• Koopmans TC (1974) Proof for a case where discounting advances the doomsday. Rev Econ Stud 41:117–120

    Article  Google Scholar 

  • Kurzweil R (2006) The singularity is near: when humans transcend biology. Viking, New York

    Google Scholar 

  • Legg S (2008) Machine Super Intelligence. Doctoral dissertation, University of Lugano

  • McGinnis JO (2010) Accelerating AI. Northwest Univ Law Rev 104:366–381

    Google Scholar 

  • Moses LB (2007) Recurring dilemmas: the law’s race to keep up with technological change. Univ Ill J Law Technol Policy 2007(2):239–285

    MathSciNet  Google Scholar 

  • Nilsson NJ (2010) The Quest for Artificial Intelligence: A History of Ideas and Achievements. Cambridge University Press, Cambridge, UK

  • Price H (2013) Cambridge, cabs and Copenhagen: my route to existential risk. The New York Times

  • Ramsey FP (1928) A mathematical theory of saving. Econ J 38(152):543–559

    Article  Google Scholar 

  • Schienke EW, Tuana N, Brown DA, Davis KJ, Keller K, Shortle JS, Stickler M, Baum SD (2009) The role of the NSF Broader Impacts Criterion in enhancing research ethics pedagogy. Soc Epistemol 23(3–4):317–336

    Article  Google Scholar 

  • Scruggs L, Benegal S (2012) Declining public concern about climate change: can we blame the great recession? Glob Environ Change 22(2):505–515

    Article  Google Scholar 

  • Selin C (2007) Expectations and the emergence of nanotechnology. Sci Technol Hum Values 32(2):196–220

    MathSciNet  Article  Google Scholar 

  • Shapin S (2010) Never pure: historical studies of science as if it was produced by people with bodies, situated in time, space, culture, and society, and struggling for credibility and authority. Johns Hopkins University Press, Baltimore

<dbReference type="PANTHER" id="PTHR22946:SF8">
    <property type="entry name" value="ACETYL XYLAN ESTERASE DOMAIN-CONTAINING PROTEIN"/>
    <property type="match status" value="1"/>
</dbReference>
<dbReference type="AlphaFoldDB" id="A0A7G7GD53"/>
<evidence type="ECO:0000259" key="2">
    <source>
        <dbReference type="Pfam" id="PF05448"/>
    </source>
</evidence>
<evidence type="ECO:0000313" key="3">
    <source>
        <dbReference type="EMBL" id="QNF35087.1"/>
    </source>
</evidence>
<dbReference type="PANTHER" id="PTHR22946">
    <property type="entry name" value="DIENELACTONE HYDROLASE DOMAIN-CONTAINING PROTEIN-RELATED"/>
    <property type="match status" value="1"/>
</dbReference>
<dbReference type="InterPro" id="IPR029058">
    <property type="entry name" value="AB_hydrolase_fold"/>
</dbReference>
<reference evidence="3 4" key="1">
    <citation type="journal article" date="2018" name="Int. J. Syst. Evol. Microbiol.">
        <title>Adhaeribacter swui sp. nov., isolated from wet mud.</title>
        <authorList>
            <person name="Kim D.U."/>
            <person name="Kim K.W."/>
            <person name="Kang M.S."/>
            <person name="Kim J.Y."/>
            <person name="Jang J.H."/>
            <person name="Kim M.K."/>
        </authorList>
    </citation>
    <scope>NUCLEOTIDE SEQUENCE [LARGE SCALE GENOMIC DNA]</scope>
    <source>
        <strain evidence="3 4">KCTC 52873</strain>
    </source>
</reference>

Google Scholar 

  • Weber EU (2006) Experience-based and description-based perceptions of long-term risk: why global warming does not scare us (yet). Clim Change 77(1–2):103–120

    Article  Google Scholar 

  • Wilson G (2013) Minimizing global catastrophic and existential risks from emerging technologies through international law. Va Environ Law J 31:307–364

    Google Scholar 

Download references

Author information

Authors and Affiliations


Corresponding author

Correspondence to Seth D. Baum.

Rights and permissions

Reprints and Permissions

About this article

Verify currency and authenticity via CrossMark

Cite this article

Baum, S.D. Reconciliation between factions focused on near-term and long-term artificial intelligence. AI & Soc 33, 565–572 (2018).

Download citation

  • Received:

  • Accepted:

  • Published:

  • Issue Date:

  • DOI:


  • Artificial intelligence
  • Near-term artificial intelligence
  • Long-term artificial intelligence
  • Societal impacts of artificial intelligence
  • Artificial general intelligence
  • Artificial superintelligence